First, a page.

Independent trustees are no doubt very aware that contracts they enter into with third parties expose them to personal liability, unless there is a clause in the contract limiting their liability.

Trustees who regularly use the standard (ADLS/REINZ) form of agreement for sale and purchase of real estate would also be aware that the current edition includes in clause 14 a limitation of the independent trustee’s liability to an amount equal to the value of the assets of the trust. A recent case in the High Court at Auckland (Foundation Custodians Limited v Lea Thornton and the trustees of the Mabago Family Trust) clarifies what that limitation of liability means.

Foundation Custodians had loaned $653,054.40 to Lea Thornton and the trustees of the Mabago Family Trust. The loan contract included a limitation of liability for the independent trustee in terms similar to the limitation of liability in the standard form agreement for sale and purchase of real estate.

The borrower defaulted under the loan and Foundation Custodians sought to enforce. The property owned by the trust was taken to mortgagee sale and only $124,000.00 was recovered. Foundation Custodians therefore sought summary judgement against both Ms Thornton and the trustees of the Mabago Family Trust.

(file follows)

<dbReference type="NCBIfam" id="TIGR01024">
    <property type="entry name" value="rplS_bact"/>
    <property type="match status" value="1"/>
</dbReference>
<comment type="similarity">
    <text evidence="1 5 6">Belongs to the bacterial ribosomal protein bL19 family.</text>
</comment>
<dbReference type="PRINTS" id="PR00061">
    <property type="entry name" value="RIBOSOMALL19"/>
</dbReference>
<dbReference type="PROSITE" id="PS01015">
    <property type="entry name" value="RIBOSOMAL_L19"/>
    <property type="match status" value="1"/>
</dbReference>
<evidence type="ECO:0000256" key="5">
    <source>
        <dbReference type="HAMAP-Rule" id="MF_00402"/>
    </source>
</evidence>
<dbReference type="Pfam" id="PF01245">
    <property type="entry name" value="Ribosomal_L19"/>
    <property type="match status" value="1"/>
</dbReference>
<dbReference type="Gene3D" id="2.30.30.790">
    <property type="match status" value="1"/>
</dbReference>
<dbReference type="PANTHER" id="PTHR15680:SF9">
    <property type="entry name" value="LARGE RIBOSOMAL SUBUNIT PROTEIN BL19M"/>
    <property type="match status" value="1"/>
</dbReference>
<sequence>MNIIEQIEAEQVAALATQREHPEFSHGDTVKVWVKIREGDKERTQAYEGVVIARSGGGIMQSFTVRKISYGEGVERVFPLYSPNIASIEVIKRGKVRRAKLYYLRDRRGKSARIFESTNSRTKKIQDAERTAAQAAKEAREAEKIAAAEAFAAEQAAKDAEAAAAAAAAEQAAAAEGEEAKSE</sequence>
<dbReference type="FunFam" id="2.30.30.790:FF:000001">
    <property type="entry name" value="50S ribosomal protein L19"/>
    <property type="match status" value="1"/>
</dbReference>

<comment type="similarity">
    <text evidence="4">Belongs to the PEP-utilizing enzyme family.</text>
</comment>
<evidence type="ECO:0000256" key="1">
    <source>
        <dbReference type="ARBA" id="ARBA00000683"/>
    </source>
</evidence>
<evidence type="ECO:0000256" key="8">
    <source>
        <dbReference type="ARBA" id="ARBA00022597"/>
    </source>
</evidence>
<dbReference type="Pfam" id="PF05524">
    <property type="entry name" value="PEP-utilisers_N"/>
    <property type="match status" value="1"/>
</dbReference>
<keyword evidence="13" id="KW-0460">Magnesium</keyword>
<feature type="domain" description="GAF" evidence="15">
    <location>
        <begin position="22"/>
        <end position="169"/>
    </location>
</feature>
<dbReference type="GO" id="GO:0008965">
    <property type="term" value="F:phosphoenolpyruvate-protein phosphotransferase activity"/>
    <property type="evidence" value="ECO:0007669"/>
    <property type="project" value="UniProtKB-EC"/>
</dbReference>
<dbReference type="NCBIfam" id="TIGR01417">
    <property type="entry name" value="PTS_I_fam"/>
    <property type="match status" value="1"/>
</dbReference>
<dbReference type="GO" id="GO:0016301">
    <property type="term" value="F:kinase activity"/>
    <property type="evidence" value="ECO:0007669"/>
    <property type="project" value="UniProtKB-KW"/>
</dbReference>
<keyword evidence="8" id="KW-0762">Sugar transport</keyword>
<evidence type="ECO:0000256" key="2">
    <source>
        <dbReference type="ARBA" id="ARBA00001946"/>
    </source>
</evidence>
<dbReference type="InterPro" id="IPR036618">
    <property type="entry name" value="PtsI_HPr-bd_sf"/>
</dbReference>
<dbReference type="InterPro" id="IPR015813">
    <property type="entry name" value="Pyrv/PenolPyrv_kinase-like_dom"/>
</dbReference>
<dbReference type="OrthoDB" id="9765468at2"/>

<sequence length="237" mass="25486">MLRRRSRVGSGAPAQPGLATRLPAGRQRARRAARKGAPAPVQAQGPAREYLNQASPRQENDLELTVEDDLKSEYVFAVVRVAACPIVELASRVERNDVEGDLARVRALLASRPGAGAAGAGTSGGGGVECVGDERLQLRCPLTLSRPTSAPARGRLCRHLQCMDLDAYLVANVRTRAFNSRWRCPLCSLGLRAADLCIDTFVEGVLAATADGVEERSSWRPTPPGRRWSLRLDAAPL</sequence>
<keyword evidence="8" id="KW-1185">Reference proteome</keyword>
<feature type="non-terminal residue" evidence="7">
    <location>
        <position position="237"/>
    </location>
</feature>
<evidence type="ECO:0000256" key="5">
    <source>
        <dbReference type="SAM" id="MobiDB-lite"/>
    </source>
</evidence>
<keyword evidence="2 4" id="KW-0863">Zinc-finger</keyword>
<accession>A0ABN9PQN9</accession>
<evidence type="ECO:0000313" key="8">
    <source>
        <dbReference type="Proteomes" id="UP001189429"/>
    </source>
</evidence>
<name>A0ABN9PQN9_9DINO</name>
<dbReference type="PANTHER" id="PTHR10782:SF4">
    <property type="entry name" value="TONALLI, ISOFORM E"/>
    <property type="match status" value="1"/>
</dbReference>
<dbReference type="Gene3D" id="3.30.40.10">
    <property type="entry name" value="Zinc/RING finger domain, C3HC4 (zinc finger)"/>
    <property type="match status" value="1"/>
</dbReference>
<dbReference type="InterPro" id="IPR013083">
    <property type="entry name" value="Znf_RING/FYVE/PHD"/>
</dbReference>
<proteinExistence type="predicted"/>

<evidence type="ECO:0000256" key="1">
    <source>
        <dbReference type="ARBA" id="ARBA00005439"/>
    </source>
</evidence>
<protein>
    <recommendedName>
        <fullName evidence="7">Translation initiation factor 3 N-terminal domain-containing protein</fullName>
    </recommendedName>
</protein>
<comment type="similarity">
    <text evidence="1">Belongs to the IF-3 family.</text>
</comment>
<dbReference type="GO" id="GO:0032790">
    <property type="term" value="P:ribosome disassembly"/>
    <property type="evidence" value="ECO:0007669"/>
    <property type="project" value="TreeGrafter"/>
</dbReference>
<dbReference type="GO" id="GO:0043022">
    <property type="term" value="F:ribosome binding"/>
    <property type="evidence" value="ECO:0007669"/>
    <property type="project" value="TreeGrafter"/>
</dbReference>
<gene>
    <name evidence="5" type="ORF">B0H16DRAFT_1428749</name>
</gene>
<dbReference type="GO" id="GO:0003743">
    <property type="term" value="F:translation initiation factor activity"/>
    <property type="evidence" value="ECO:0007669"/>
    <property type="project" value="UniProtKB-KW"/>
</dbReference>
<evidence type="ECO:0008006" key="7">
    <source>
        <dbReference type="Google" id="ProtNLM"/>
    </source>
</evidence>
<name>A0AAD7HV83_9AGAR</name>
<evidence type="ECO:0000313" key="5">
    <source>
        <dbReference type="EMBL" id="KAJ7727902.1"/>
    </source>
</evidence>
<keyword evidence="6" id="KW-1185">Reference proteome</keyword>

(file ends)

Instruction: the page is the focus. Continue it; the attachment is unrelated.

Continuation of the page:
One of the trustees of the Mabago Family Trust was a company incorporated by a firm of accountants as a professional and independent trustee, ITL Trustees 2006 Limited (“ITL”). At issue was to what extent the limitation of liability protected the professional trustee company. This same question would be relevant to independent and/or professional trustees of a property trust.

The Court held that the wording of the limitation of liability clause made clear that the professional trustee had no personal liability. Therefore Foundation Custodians was only entitled to recover to the extent of the trust assets from ITL. Further, as Foundation Custodians had already received all of the trust assets (through the mortgagee sale) there could be no further liability imposed on the professional trustee.

The limitation of liability clause limited the professional trustee’s liability to $124,000.00, which was the value of the trust assets at the time of enforcement. This latter point is critical as the value of the trust assets might vary significantly for a professional or independent trustee of a property trust, as the market value of the property investments change.

We expect that the agreement for sale and purchase of real estate would offer similar protection to an independent trustee, as it uses similar wording to the clause in Foundation Custodian’s loan contract.

Independent and/or professional trustees should:

1. When signing any contract with a third party ensure that there is a limitation of liability clause. If there was not one in this case ITL would have been liable for $550,000.

2. Check the actual wording of the limitation clause. Independent trustees should not rely on this case as meaning that provided there is a clause limiting their liability they will be protected in the same way described above, it depends on the words used.